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Report finds significant gender and racial inequities in the educational measurement profession

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Gender and racially based employment disparities, differences in perceptions of diversity, equity, and inclusion (DEI), and workplace discrimination remain significant issues in the field of educational measurement, according to a new report.

Educational measurement professionals who work at universities, thinktanks, and other are on the cutting edge of designing methods and techniques used to measure learning and other educational outcomes.

The report was authored by Thao Vo (Washington State University), Susan Lyons (Women in Measurement, WIM), Felice J. Levine (AERA), Nathan E. Bell (American Educational Research Association, AERA), and Ye Tong (NBME). Among the major findings of the study of 1,312 individuals who are members of AERA's Division D—Measurement and Research Methodologies, National Council on Measurement in Education (NCME), and WIM:

  • There are significant differences in salary and professional rank across gender and , with white men reporting higher salary ranges and occupying more senior positions compared to their counterparts from other gender and racial groups.
  • Professionals from different gender and racial groups are experiencing DEI issues differently, with women of color consistently reporting the lowest perception of organizational DEI effectiveness.
  • Nearly 13% of respondents reported experiencing discrimination within the last 12 months that hindered their professional growth, with women of color being the most affected group. The overwhelming majority of these instances were reportedly unaddressed.

"With an increasingly diverse student population, it is important the field of educational measurement is attuned to and reflects that diversity," said AERA Executive Director Felice J. Levine. "Creating a more just and equitable profession will ensure that what is being measured and how it is being measured fully captures the full range of experiences across groups of students."

"This important work shines a spotlight on the community of professionals working in educational measurement and the employers who recruit and develop them and benefit from their work," said NCME President Michael Walker. "Employers and organizations need to take significant steps toward creating more equitable and inclusive workplaces."

Susan Lyons, co-founder and executive director of WIM, highlighted the need to take action. "Our findings serve as a call of action for ongoing commitment and tangible change, emphasizing the importance of understanding and addressing the unique challenges faced by underrepresented groups in educational measurement. We urge employers to take proactive steps to further support and advance DEI and antidiscrimination efforts in the educational measurement profession."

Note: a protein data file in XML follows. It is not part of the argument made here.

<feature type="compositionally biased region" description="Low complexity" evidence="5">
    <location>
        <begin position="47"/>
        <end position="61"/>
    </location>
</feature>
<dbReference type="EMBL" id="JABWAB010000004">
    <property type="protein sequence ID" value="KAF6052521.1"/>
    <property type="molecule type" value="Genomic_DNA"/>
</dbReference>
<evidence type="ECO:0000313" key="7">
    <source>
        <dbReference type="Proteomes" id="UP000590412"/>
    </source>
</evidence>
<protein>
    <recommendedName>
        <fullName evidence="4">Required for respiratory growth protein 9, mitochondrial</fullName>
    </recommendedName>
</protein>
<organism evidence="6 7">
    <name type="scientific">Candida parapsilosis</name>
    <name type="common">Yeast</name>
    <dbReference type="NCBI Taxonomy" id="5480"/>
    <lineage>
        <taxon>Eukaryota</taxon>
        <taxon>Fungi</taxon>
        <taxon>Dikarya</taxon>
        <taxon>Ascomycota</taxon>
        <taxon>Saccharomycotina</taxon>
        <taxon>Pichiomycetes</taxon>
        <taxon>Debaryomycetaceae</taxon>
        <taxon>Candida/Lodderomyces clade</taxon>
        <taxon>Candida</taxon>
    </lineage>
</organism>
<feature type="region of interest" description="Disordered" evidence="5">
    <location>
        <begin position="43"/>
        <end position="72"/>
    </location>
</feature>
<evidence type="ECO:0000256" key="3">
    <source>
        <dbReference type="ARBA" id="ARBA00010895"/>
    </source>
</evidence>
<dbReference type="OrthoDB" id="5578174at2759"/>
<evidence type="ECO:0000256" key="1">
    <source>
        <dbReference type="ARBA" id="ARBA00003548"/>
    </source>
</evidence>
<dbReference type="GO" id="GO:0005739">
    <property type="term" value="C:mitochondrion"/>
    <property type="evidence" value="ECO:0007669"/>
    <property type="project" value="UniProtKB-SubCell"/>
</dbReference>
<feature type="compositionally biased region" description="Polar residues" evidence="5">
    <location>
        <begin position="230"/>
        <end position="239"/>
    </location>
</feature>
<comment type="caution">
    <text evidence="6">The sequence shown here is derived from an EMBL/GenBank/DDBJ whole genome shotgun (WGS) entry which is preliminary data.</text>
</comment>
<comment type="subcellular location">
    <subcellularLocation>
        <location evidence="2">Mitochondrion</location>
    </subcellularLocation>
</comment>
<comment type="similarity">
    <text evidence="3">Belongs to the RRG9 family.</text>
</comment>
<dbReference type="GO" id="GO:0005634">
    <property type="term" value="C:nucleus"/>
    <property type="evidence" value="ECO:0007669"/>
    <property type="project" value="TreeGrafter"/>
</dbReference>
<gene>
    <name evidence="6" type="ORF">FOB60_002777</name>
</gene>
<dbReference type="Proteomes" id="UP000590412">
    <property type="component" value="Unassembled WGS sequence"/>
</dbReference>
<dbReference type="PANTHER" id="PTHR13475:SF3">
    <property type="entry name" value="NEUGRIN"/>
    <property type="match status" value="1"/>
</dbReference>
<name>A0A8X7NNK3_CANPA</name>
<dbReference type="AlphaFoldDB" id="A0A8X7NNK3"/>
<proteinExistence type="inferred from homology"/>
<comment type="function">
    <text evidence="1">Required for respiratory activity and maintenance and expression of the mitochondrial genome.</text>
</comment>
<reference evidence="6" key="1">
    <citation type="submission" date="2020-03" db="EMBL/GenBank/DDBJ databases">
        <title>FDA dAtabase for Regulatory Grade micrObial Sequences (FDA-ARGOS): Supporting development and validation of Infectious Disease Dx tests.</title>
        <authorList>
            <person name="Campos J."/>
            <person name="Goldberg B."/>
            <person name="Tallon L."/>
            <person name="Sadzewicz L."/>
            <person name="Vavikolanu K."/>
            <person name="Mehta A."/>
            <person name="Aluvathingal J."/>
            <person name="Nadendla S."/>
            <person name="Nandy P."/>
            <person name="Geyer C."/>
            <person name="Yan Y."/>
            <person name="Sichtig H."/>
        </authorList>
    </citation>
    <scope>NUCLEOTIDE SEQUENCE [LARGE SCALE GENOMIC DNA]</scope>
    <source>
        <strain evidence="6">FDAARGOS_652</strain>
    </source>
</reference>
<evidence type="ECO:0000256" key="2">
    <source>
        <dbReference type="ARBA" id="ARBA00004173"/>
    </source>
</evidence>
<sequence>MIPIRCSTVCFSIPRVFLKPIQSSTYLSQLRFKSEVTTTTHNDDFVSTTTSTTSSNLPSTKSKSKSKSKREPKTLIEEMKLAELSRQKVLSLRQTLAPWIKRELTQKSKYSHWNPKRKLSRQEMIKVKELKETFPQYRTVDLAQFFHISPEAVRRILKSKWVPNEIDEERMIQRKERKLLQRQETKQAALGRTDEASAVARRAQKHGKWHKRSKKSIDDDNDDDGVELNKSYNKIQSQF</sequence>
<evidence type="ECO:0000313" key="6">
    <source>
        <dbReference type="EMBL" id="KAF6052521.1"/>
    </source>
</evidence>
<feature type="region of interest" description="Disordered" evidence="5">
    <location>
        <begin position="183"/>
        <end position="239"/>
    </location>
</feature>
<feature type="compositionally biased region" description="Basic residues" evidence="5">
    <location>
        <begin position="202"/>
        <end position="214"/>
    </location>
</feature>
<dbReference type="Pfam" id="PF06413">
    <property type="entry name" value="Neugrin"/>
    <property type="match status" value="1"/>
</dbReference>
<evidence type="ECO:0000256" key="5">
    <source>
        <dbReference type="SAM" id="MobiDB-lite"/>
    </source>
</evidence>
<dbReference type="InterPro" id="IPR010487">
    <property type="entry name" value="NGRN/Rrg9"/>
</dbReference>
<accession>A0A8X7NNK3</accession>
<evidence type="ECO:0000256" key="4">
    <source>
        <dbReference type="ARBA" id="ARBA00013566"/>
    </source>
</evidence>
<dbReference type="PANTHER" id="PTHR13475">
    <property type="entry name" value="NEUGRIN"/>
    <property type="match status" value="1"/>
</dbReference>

The report provides five actionable recommendations for employers across all institutional and organizational settings to enhance DEI in the workplace.

  1. Employers should publicly evaluate, acknowledge, and commit to a plan for increasing diversity representation.
  2. Employers should conduct thorough pay equity audits and make necessary corrections so employers can ensure that their employees are compensated fairly regardless of , race, or ethnicity.
  3. Employers should invest in antibias and antidiscrimination training to foster a work culture where employees understand their conscious, subconscious, and unconscious biases.
  4. Employers should focus on transparently communicating how policies are evaluated and enacted, including providing employees with a clear understanding of the decision-making process and the rationale behind policy changes.
  5. To effectively gauge the impact of DEI policies and initiatives, employers should invest in gathering regular feedback from employees.

More information: Thao Vo et al, State of the Field: Gender and Racial Equity in Educational Measurement, (2024). DOI: 10.3102/aera20241

Provided by American Educational Research Association

Citation: Report finds significant gender and racial inequities in the educational measurement profession (2024, April 15) retrieved 28 May 2024 from
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